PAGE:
It helps to understand what Internet of Things is. IoT is the interconnectivity between things; the medium of connectivity is wireless communication technology identifier to connect to the internet and each objects, locations, or living thing has its own unique, thus allowing for the direct transmission and seamless sharing of data.

IoT is especially interesting as it incorporates independent electronic system using mobile, cloud, microprocessor & real time analytics to help translate 

data–>information–> knowledge–> wisdom

Here are few use cases and the impact of IoHR (IoT in HR). It isn’t limited to these few, this is just a start.

Smart training room for Learning

  1. Smart training room that will have smart content, smart delivery, and smart learning infrastructure.
  1. Intelligent chair – that can log attendance of the individual. Talking between chair (pressure), RFID ID to identify individual, integrated attendance system, etc.

Intelligent onboarding

  1. Onboarding of new resource supported by wearable device and self-learning and orientation
  2. Google glasses – with complete onboarding and orientation session
  3. RFID tagged resources for tracking location of the resources required for me to perform my work

Smarter manpower planning

  1. Workforce Administration – Workforce application on-demand.
  2. Dynamic roster planning based on mapped resource competency, productivity, and availability vs. real-time need

Smart work allocation

  1. Smart work allocation process; dynamic work allocation workflow
  2. Varying work allocation based on “current” productivity and efficiency of resources

Smart workplace

  1. Infrastructure Workplace that is designed for maximum productivity and responsive to workforce needs
  2. Turning on contextual display devices
  3. Extra sound absorbing mechanism activation during meeting hours; brighter lighting during break timings

Technology is just the middleman and organizations will need to look beyond the tip of the iceberg to see the multitude of opportunities. Technology can help re-engineer out thinking to accommodate large scale remodelling of our requisites envision a new reality and make it in happen in real time. The famous statement work smarter not just harder is found new meaning with this revolution. Envision a smarter HR; help build a better and stable organization.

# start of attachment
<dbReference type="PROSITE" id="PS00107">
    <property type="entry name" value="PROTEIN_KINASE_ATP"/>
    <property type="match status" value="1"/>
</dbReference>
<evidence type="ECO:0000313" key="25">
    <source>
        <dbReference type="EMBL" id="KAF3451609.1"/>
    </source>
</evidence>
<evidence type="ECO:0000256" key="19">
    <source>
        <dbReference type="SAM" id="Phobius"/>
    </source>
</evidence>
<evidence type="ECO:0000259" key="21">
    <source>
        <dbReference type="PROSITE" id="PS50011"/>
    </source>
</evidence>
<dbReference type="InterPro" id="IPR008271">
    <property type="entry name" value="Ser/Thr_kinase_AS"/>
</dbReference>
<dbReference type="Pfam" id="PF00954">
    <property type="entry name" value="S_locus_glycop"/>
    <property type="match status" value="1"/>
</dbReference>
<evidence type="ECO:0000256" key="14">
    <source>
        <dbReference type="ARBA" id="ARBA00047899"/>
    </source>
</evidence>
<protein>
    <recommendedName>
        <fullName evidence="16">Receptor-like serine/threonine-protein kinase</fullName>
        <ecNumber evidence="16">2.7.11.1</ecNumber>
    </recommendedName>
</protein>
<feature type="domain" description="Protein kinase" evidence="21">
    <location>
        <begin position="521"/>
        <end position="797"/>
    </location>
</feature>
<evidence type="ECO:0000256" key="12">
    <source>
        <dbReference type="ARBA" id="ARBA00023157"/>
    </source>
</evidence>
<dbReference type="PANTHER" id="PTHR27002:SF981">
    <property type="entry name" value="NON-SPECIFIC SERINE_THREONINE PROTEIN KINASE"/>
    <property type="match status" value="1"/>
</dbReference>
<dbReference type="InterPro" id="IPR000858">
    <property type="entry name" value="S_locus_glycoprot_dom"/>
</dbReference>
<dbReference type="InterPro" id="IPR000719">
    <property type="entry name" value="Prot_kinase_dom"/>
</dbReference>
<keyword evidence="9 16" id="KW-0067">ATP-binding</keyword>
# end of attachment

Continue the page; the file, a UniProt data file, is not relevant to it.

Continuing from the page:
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How to localize your “existing” HR technology infrastructure without having to customize it?

by Samuel Isaac  on 21 Jan ’14

The way HR technologies are moving, localization may be outdated in the future – possibly a decade from now. Especially with the advent of global cloud based HR systems. But till such time, localization will continue to be a painful need of HR strategy for Multinational Corporations (MNCs) worldwide.

Technology has been a key enabler and inhibitor of standardization and localization of HR respectively. At Neeyamo, we have observed that the failure rate of HR transformation initiatives go up with excessive thrust on standardization and return on technology dollars go down with increasing flexibility for localization. Local HR seems to be adverse to adopting some global HR processes and vice versa. While standardization does help institutionalize global HR best practices, localization are required to address local statutory requirements and socio-politico-operational-cultural (SPOC) nuances. Given the importance of human capital in a knowledge economy, it becomes a tightrope for global organization and their HR IT units to strike a balance between the right degree of standardization and localization.

There is a constant tug-of-war between the propagators of standardization at the corporate HQ and advocates of localization from the local HR. While the question of standardization vs. localization will continue to be played in the HR transformation war rooms as a part of the internationalization of human resources, it will also be a question of – to what degree? And more importantly – how? Enter – Discrete HR Apps.

The global HR system tries to institutionalize global best practices and “basic tenets” of contingent/ local practices. These components of a global HR system however fail to address nuances of the local HR requirements that calls for higher degree of localization, sometimes as local as only to one business unit in that geography! The Discrete Apps help create a HR technology infrastructure that enables MNCs address inevitable localization requirements without having to go for costly and very-oft self-defeating customizations. Discrete Apps helps address

localized HR requirements that goes beyond certain objective factors such as local labour/ industrial law and regulation and goes ahead to address localized process refinements that are aligned to local business and operational realities.

The non-invasive integrating Discrete HR Apps cater to MNCs’ local demands without having them compromise their HR system’s globalization tenets. Discrete HR Apps – which are highly configurable and can operate in harmony with the local HR processes and global HR systems – allow an organization to be much flexible to their localization needs and celebrate heterogeneity of the global organization.

To know more about HR Discrete Apps and to understand how it can address your localization needs, talk to one of our Discrete Apps specialists today.